Smart TVs Are Boring; Bring on the Genius TVs

Televisions might not feel that smart, but we are in the midst of the smart TV era.

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The age of smart TVs is said to have dawned around 2010, when some Internet-hooked up gadgets came out of the January Consumer Electronics show, but it feels like we're still waiting for a smarter television set. Two years ago, we saw the debut (and failure) of the Google TV. In 2011 smart TVs made up 10 percent of the TV showing at the gadget mecca, up from 8 percent the year before. And by CES 2012 they were everywhere. And we thus got a bunch of blog posts talking up the rise of the smart TV. Today, there are two more additions to the smart TV world, as LG confirmed it would ship two new, better versions of Google's latest try and Lenovo now selling its 55-inch K91 smart TV to Chinese consumers. If this is the Smart TV era, we may just wait it out until the next era arrives. It shouldn't be too long.

We've lamented this Smart TV fallacy before. Smart just means Internet connected and that's just not all that exciting to us or consumers. A recent survey by YouGov found that most buyers of smart TVs upgraded because they wanted a more up-to-date set -- not because the smart TV won them over with its smarts. Even these new Smart TVs aren't much of a departure from the stuff we've seen before. The new LG Google TV will run faster and have a Magic Remote, which allows for motion and voice enabled controls. Google also upgraded its software last fall, which did improve the experience. But, stripped down, it's still a TV with an Internet port.

Of course, this does not mean we're not evolving to something better. Trusted gadget guru Brian Lam has plenty of nice things to say about his favorite TV of right now (as of May 3, 2012), the Panasonic TC-PST50, which has a lot of Internet doo-dads. He writes:

It's desirability comes in down to black levels, color accuracy, ability to handle bright lighting (which it does using Panasonic's Louvre filter, which act like venetian blinds for overhead lighting.) It also uses less power than a comparable Samsung Plasma, albeit more than an LCD, obviously. It has built in apps, including Netflix, Hulu and others, as well as an SD card for playing back video and photos from. It also has built in Wi-Fi.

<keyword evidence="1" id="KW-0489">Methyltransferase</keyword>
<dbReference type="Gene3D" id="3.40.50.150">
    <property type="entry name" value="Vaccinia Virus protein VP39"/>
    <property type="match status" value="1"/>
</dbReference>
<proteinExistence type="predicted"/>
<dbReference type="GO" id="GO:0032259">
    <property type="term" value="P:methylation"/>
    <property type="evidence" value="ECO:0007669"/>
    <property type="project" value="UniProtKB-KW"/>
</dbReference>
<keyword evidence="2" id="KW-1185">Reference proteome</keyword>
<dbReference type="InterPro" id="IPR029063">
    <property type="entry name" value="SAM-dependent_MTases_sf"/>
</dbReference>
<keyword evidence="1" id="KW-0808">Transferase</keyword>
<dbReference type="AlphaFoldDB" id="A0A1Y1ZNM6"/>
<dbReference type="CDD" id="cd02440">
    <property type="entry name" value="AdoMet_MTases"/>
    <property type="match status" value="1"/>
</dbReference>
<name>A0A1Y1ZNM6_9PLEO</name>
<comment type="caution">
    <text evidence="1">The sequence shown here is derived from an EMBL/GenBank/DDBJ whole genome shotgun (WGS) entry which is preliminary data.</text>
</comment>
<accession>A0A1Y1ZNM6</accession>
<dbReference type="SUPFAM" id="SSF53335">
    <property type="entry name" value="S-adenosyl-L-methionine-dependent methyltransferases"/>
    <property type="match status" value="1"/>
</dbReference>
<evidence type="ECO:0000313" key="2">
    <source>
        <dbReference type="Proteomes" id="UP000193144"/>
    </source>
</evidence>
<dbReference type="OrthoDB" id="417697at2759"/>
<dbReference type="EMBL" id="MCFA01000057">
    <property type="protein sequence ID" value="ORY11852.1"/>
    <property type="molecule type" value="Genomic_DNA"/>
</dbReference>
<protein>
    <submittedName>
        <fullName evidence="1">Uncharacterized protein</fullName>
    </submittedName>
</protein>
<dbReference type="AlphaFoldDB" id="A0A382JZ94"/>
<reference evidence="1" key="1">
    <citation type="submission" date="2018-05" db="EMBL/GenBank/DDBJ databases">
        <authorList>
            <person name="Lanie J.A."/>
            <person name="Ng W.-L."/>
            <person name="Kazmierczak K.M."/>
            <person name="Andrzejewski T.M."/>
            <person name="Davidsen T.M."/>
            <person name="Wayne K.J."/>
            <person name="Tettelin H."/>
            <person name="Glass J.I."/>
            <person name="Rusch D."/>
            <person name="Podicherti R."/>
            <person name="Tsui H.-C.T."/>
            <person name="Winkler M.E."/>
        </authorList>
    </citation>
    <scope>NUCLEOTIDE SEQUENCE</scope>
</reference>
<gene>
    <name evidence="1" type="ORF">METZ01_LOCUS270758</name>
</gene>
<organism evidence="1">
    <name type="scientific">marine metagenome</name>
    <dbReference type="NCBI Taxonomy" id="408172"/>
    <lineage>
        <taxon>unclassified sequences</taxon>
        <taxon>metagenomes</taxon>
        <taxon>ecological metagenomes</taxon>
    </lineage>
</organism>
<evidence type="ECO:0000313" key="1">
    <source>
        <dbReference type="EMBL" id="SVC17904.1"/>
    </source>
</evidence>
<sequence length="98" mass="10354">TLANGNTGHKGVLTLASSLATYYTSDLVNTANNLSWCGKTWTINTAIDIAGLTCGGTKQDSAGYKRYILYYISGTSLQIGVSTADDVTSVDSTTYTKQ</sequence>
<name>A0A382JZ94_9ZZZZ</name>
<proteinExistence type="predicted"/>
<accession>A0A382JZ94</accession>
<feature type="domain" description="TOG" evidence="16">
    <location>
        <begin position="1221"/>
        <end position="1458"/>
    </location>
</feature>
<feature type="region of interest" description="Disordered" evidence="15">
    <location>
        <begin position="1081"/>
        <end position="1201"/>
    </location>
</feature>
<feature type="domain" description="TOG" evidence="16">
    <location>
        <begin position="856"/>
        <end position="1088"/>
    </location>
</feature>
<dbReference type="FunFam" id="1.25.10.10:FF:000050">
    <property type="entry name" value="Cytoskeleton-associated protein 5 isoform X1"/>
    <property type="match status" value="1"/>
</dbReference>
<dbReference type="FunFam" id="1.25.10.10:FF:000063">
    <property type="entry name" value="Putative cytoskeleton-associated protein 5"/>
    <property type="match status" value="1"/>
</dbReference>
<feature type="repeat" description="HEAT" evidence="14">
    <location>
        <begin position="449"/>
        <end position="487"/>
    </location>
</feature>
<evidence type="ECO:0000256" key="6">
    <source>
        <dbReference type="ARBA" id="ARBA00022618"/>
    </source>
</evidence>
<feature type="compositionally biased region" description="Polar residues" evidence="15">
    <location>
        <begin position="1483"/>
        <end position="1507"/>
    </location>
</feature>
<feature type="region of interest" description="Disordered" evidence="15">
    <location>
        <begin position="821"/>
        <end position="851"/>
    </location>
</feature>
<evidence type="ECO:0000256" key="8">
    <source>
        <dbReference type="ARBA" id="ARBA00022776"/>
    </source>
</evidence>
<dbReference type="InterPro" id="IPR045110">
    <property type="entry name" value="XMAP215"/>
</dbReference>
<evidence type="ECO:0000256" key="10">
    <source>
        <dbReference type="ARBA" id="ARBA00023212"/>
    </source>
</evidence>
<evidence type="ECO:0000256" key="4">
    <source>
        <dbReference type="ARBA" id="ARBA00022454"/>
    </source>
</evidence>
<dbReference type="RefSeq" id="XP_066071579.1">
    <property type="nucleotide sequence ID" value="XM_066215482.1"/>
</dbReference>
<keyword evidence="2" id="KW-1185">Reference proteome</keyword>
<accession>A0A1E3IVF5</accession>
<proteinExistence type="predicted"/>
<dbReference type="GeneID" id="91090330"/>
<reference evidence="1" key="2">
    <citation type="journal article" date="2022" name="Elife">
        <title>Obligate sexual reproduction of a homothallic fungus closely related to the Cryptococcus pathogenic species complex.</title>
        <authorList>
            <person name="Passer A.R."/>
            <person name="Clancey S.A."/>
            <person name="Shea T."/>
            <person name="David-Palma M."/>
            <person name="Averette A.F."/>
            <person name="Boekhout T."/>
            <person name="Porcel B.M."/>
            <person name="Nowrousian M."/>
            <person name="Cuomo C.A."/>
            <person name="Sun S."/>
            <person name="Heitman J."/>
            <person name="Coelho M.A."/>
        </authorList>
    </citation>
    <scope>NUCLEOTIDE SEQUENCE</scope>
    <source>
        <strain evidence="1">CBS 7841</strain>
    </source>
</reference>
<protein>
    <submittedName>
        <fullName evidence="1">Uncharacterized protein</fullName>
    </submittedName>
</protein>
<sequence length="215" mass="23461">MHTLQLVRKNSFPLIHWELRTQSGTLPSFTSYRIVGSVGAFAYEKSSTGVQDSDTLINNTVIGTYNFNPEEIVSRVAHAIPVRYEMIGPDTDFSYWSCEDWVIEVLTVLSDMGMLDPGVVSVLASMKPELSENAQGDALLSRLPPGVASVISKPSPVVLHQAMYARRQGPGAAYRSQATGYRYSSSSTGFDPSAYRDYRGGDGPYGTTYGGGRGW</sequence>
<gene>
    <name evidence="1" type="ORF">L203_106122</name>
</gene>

Though, much of his excitement he reserves for the technical aspects -- like the picture and sound. And not much for the smart parts. But, probably the most exciting part of his review is the following reservation: "I fully expect the top of the line Panasonic and Samsung's to out perform this TV–but at a large price premium," he writes. "So, I wouldn't call you foolish if you waited two months to see what Samsung is up to." That right there is evolution. And though it might look incremental now, at some point, we'll get beyond the Smart TV era and into something better. Say, the Genius TV era?

We already see some hints of what this new, hopefully more exciting age, will look like, via this rumor of the possibly real, but don't trust it entirely -- it is an Apple rumor after-all --  Apple TV HD prototype. If CultofMac's report is legit, which is a huge if, it will have the following features: "Apple's current lineup of LED-backlit Cinema Displays but is 'much bigger.' It [also] has a built-in iSight camera for making free FaceTime video conference calls. And it has Siri, the iPhone 4S' voice-activated virtual assistant." It's not exactly the all-streaming dream the world is waiting for. But we hear, again, from the rumormongers, that that's in the works, too. Until then, for TV, the future is not now.

This article is from the archive of our partner The Wire.